Both images are 1/350 at f/11 ISO 200. Both are 100% crops (1:1 view) in Lightroom. The images have identical post-processing. So what’s the difference?
In the on the left the bridge is near the center of the frame, in the image on the right it’s along the right edge. After extensive focus testing, this copy of the Zeiss 21mm produced results that were consistently soft in the background about 10% of the way into the frame. Here’s the problem in a nutshell:
Camera and lens manufacturing tolerances may not be tight enough to produce consistently sharp results with wide angle lenses on high-resolution cameras like the Canon 5D Mark II.
I’ve now tested 3 copies of the Zeiss 21mm f/2.8 and 2 copies of the Canon 24mm TS-E II, and only 1 out of the 5 lenses was acceptably sharp across the frame. Unfortunately, the 1 lens that was sharp was a rental. Three of the lenses were soft on the left edge of the frame in the background at f/8-f/11, and the Zeiss above had the same issue but on the right side.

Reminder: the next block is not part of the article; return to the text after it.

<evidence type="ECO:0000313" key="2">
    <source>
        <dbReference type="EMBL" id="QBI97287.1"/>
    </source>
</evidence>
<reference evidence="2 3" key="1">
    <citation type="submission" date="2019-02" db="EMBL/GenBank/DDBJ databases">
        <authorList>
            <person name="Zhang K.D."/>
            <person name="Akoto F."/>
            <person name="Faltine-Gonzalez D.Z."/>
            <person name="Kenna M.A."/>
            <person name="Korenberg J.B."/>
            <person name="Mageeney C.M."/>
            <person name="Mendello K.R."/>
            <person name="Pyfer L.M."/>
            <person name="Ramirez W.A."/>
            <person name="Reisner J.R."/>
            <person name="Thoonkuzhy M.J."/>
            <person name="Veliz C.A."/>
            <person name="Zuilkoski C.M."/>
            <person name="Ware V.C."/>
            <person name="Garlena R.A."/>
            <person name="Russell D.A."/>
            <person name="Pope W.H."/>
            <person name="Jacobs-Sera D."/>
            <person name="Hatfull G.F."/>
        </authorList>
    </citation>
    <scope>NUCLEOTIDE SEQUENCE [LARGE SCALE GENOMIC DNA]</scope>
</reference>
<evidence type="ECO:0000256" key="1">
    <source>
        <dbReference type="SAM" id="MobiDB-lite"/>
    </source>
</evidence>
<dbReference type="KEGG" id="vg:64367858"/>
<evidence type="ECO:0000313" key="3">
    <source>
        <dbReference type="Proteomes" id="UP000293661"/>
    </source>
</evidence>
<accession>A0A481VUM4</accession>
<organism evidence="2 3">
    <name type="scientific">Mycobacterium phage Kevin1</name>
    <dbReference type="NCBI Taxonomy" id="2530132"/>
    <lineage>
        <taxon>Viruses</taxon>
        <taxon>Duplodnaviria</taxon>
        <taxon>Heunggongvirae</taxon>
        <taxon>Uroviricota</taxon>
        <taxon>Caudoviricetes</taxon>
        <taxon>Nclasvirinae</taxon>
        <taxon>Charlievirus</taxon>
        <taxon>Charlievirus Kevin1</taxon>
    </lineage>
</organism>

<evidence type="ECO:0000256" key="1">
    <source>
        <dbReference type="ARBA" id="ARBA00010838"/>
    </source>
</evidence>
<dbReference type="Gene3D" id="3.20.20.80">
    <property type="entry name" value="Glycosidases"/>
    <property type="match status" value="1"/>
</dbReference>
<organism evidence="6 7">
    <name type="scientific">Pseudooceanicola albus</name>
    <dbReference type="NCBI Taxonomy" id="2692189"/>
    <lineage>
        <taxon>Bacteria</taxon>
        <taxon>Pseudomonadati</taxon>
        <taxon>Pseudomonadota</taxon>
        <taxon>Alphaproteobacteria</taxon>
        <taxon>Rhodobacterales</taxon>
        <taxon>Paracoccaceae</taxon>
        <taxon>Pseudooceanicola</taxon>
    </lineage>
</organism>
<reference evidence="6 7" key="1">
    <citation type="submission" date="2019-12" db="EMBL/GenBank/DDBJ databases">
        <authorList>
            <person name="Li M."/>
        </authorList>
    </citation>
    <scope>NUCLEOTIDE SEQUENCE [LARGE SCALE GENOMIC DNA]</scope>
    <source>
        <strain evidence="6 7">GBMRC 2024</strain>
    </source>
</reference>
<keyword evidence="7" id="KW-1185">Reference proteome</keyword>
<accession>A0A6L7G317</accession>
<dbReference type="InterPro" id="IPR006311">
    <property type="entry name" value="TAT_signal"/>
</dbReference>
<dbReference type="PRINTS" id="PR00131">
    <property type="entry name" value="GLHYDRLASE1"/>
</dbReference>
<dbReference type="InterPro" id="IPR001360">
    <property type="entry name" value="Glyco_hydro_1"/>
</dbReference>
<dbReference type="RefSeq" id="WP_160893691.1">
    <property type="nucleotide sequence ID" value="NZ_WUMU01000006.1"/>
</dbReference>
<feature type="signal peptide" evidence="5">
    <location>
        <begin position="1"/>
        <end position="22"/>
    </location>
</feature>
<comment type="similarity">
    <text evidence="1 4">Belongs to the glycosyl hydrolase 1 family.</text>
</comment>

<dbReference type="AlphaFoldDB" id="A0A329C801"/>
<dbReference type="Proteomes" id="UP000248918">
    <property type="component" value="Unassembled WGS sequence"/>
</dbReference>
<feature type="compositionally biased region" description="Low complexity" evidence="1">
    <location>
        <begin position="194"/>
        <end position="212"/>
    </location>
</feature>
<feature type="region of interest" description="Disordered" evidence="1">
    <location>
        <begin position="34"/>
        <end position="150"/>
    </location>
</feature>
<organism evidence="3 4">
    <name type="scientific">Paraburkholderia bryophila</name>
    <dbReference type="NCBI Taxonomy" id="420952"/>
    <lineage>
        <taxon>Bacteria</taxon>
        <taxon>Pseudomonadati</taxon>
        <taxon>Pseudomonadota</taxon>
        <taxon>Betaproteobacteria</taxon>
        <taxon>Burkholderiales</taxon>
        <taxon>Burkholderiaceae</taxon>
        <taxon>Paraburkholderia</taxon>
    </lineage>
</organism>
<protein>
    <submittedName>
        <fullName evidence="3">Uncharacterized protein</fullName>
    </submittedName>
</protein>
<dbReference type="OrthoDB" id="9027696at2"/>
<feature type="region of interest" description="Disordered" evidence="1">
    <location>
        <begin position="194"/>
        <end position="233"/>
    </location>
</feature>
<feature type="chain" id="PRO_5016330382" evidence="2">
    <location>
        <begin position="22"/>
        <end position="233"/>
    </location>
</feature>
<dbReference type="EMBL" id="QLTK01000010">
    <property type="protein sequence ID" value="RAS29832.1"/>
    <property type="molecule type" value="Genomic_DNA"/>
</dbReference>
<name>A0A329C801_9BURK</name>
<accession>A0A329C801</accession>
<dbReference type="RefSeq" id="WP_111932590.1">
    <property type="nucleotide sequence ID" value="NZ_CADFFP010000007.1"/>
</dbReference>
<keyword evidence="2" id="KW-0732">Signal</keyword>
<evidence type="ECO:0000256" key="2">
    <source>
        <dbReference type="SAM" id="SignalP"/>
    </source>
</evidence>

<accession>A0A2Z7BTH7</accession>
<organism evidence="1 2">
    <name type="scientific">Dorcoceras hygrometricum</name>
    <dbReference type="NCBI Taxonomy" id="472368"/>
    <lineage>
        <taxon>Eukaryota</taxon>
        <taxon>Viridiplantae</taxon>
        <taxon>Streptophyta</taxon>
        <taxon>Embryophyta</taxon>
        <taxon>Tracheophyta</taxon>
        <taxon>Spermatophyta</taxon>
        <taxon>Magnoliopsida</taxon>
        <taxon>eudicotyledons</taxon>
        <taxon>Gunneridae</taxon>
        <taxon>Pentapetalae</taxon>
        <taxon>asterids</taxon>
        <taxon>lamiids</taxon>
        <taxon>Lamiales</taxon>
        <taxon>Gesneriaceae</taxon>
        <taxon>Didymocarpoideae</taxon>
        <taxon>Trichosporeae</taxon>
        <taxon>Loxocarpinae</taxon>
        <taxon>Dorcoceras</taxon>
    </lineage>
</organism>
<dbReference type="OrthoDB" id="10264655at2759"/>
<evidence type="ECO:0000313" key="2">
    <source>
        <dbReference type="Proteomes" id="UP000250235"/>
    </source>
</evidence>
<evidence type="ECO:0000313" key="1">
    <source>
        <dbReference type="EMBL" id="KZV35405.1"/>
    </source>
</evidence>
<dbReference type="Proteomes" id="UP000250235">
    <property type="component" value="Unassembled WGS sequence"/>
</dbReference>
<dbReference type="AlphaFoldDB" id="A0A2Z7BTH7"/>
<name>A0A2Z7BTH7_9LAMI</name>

The Zeiss 21mm and Canon 24mm TS-E II are both extremely sharp lenses, which seems to exacerbate the problem. The mountains in some of the photos I took yesterday were very sharp everywhere except the right 10-15% of the frame. Because everything else is so sharp, this makes the out of focus area even more apparent.
If you enjoy shooting with wide angle lenses and make large prints, this may end up being a problem for you sooner or later with high resolution 35mm digital. If you’re thinking about upgrading to a 5D Mark II, or buying a new wide angle lens, here’s a very important article to read:
“This lens is soft” and other facts — by Roger Cicala of LensRentals.com
The bottom line: buy from a vendor with a good return / exchange policy, and carefully test any lenses after purchase to make sure they’re sharp on your camera body.